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FoodSaver® Vacuum Sealer, America's #1 Selling Brand of Home Vacuum Packaging Systems

Friend of mine bought two a year back from Costco.
His is an older model, a horizontal one, not the newer upright versions.
It could be this one.
FoodSaver® Vacuum Sealer, America's #1 Selling Brand of Home Vacuum Packaging Systems

What are the advantages to one of these for camping?
I have never used one, but would like to pick up his extra one of get a newer vertical style.

I imagine I could precook some stuff at home and then throw the bags into the ARB fridge?
Can you boil with these type of bags too to heat up your dinner?

Lets say you want to cook up a stroganoff dish at home, then you can bag it, freeze it, then take them camping and simply drop the bag into a pot of water to warm it up?

I am trying to justify the need for one of these for the upcoming camping season next year.

They have a recipe area on the website, and indeed it looks like you can do pasta to boil in the bag later.
FoodSaver® Vacuum Sealer, America's #1 Selling Brand of Home Vacuum Packaging Systems
Pasta Dinner Recipe
Print Recipes

Cooked Pasta – With out sauce.

Cooked spaghetti, angel hair, linguine, noodles, and other flat pastas can be vacuum packaged with FoodSaver® Vacuum Packaging Systems.

Tubular shapes, corkscrews and similar shapes flatten out and are not recommended for vacuum packaging.
Directions:

1. Cook pasta according to package directions.
2. Drain.
3. Rinse thoroughly with cold water and drain very well.
4. For leftover pasta, rinse and drain very well.
5. Loosely fill FoodSaver® Bag so that pasta is no more than 2 inches thick for easier stacking in freezer and faster thawing.
6. Label, vacuum package and freeze for up to 2 years.

Thawing:
Place FoodSaver® Bag on dish and thaw in refrigerator overnight or until thawed.

Reheating Suggestions:
Use thawed pasta, cold, in salads such as Asian noodle salad and pasta primavera salad.
Or, for hot dishes, reheat frozen or thawed pasta using one of the methods below.

Stovetop Directions:

1. Immerse sealed bag of frozen or thawed pasta in boiling water.
2. Turn bag several times while heating.
3. Boil until pasta is soft and hot.
4. Or, remove pasta from bag and place directly into boiling water for 2-3 minutes.
5. Drain and serve with your favorite sauce.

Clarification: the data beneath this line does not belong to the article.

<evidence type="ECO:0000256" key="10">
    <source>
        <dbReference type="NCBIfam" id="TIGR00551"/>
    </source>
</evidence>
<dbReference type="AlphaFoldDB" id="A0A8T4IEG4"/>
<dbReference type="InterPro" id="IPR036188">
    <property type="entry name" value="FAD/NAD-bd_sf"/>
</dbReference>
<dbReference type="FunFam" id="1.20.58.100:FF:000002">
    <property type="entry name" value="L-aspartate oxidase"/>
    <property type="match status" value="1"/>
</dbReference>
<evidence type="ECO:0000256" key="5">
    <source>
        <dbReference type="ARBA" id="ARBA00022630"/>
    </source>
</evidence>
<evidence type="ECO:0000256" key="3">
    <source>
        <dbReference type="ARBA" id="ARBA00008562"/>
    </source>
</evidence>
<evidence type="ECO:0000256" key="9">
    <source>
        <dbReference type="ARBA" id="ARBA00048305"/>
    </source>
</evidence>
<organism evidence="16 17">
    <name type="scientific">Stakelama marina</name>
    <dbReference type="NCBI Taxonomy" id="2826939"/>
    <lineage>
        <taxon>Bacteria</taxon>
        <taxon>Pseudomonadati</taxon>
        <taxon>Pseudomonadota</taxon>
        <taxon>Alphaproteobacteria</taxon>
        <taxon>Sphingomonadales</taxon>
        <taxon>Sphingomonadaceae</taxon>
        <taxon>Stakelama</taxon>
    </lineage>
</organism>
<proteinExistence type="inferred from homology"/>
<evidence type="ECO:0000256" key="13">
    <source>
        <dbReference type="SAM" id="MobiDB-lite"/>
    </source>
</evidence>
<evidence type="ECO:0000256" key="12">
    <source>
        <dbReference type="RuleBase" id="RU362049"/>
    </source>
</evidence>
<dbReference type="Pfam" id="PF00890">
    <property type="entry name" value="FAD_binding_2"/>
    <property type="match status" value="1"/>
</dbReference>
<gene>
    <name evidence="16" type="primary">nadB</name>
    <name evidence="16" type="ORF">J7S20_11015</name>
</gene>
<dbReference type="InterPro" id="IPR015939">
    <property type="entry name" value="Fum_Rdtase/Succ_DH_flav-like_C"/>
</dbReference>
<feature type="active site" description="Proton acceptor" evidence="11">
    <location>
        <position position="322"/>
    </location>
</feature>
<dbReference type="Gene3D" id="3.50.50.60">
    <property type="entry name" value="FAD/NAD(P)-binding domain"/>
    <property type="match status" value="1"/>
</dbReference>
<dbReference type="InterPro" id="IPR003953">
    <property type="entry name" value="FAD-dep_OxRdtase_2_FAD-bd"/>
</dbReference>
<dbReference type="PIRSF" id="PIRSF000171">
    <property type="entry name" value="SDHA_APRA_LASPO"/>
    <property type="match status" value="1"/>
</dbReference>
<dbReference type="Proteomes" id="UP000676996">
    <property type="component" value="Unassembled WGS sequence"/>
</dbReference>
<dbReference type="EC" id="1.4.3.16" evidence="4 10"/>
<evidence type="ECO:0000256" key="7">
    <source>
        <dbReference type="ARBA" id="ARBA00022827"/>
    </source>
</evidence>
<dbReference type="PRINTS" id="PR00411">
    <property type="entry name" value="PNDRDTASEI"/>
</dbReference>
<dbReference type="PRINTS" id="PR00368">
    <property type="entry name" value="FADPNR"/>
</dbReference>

This looks like a good model here, the one featured in their index page.
FoodSaver® Vacuum Sealing System with Exclusive SmartSeal? Technology - T000-18004-001

 

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Corey,
Not really an expert on the subject - the real advantage is being able to vacuum seal food. so that it can be preserved longer (especially good against freezer burn).
It is fairly thick material that is heat resistant, so that you could re-heat a meal/portion in boiling water. Never tried it on the road - but does work at home.
Other advantage is that make the portion sizes easy to pack - compact for the fridge.
 

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Yes you can boil in the bags. I have had one for years and love it.
You can also marinate, season before hand, and that cuts down on the things you need to take along.
Ratfink
 

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Discussion Starter #4
Thanks for the info guys.

I think one of these would do it then for prepacking food ahead of time, then just drop it on the camp stove in some boiling water.

Less space and wastes with taking boxes of pasta or other food along.
 

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Hey Corey......ask FJDave who is always voting down everyone's threads.......
 

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Discussion Starter #6

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I have one of these. I use it to freeze stuff with. Works great for home storage of food items. It is a great machine to have. Just don't microwave plastic bags. Things can go a little toxic on ya. LOL
 

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These are great for saving leftovers, marinating steaks/chops/whatever, freezing ready-made meals for rainy days. I sometimes make extra omelets and freeze them this way for boil-in-bag breakfasts in a pinch.

Bags are dishwasher safe and reusable as well!
 

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Thats how we pack our meals when we are on a dog sledding or snow shoeing trips. The food stays frozen. Just boil up a pot of water reheat, make coffee, tea, whatever with the boild water. Eat right of the bag.
 

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I have one of these vacuum sealers. Not the upright one, I bought it about a year ago. It works great!

The local store had a great sale on Porterhouse steaks on labor day weekend. $3.99 per pound. I bought up a bunch and cut them into smaller steaks and then sealed them with the vacuum sealer.